A guide working with a scientific expedition in Antarctica has to leave his beloved sled dogs behind when their base is evacuated due to an unusually strong storm. The eight dogs have to survive the harsh conditions by themselves, document.write(“”); against impossible odds. For six months their master is agonising over the unknown fate of his dogs, trying to gather the funds in order to come back and rescue them.
Eight Below is the remake of the Japanese movie Antarctica (Nankyoku Monogatari / South Pole Story) (directed by Koreyoshi Kurahara, with a script by Toshiro Ishido, Koreyoshi Kurahara, Tatsuo Nogami and Kan Saji, and starring Ken Takakura and Tsunehiko Watase—with a small role for Susan Napier, author of “Anime: From Akira to Princess Mononoke”!—and music by Vangelis). Based on the true story of a 1958 Japanese Antarctic expedition, it was released in 1983 and became a huge success. The original movie was a real tear-jerker, had a superb photography and focused on the dogs’ hardship (out of fifteen Sakhalin Huskies, only two survived).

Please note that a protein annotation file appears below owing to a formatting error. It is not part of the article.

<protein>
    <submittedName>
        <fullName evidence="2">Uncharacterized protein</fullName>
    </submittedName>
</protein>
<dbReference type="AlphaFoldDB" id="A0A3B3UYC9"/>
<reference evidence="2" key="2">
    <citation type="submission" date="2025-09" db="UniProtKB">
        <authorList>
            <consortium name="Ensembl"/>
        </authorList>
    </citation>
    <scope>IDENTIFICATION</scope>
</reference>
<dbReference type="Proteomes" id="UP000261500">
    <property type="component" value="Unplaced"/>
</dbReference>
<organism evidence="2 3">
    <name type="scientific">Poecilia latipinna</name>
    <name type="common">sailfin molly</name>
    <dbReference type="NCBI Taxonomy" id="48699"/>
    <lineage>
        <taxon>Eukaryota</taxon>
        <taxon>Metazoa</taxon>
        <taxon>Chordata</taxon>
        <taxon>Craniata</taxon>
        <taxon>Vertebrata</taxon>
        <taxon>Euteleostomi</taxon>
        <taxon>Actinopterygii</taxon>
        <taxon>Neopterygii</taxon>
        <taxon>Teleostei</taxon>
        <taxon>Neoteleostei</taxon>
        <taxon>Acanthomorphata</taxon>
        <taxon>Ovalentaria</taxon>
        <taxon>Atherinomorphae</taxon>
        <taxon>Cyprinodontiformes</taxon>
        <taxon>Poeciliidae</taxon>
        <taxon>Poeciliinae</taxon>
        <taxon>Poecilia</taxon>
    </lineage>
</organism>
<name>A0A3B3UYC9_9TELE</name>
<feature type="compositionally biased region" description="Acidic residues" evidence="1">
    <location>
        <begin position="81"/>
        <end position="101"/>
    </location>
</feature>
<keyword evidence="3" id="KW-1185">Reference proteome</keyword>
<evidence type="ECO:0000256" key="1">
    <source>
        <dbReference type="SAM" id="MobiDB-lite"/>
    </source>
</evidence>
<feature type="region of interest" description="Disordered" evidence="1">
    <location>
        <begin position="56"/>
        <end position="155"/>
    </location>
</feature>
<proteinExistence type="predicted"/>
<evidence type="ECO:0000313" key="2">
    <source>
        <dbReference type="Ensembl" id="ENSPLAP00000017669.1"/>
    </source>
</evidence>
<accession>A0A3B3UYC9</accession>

The American version is still a sad movie showing the beautiful landscape of Antarctica (in fact it was mostly shot in Canada and Greenland, with some stock footage of Antarctica), but it is certainly not as beautiful as the original. It is the story of an American Antarctic expedition and focuses mostly on the dogs’ master emotions, his rescue efforts and it is a much shorter movie (120 min. vs 143 min). The Leopard Seal that attacks the dogs doesn’t look real and somebody should have told the director that during the Antarctic winter, it is mostly dark. What annoyed me the most is the fact that [SPOILER: highlight to reveal] all dogs but two survived [/SPOILER], the total opposite of the original movie — but, hey!, it’s a Walt Disney movie after all! However, all in all, it is a nice, entertaining movie. The extras include deleted scenes and a “making of.”
Eight Below. USA, 2006, 120 min.; Dir.: Frank Marshall; Scr.: David DiGilio (based on Nankyoku Monogatari); Phot.: Don Burgess; Ed.: Christopher Rouse; Music: Mark Isham; Cast: Paul Walker, Bruce Greenwood, Moon Bloodgood, Jason Biggs. Rated PG.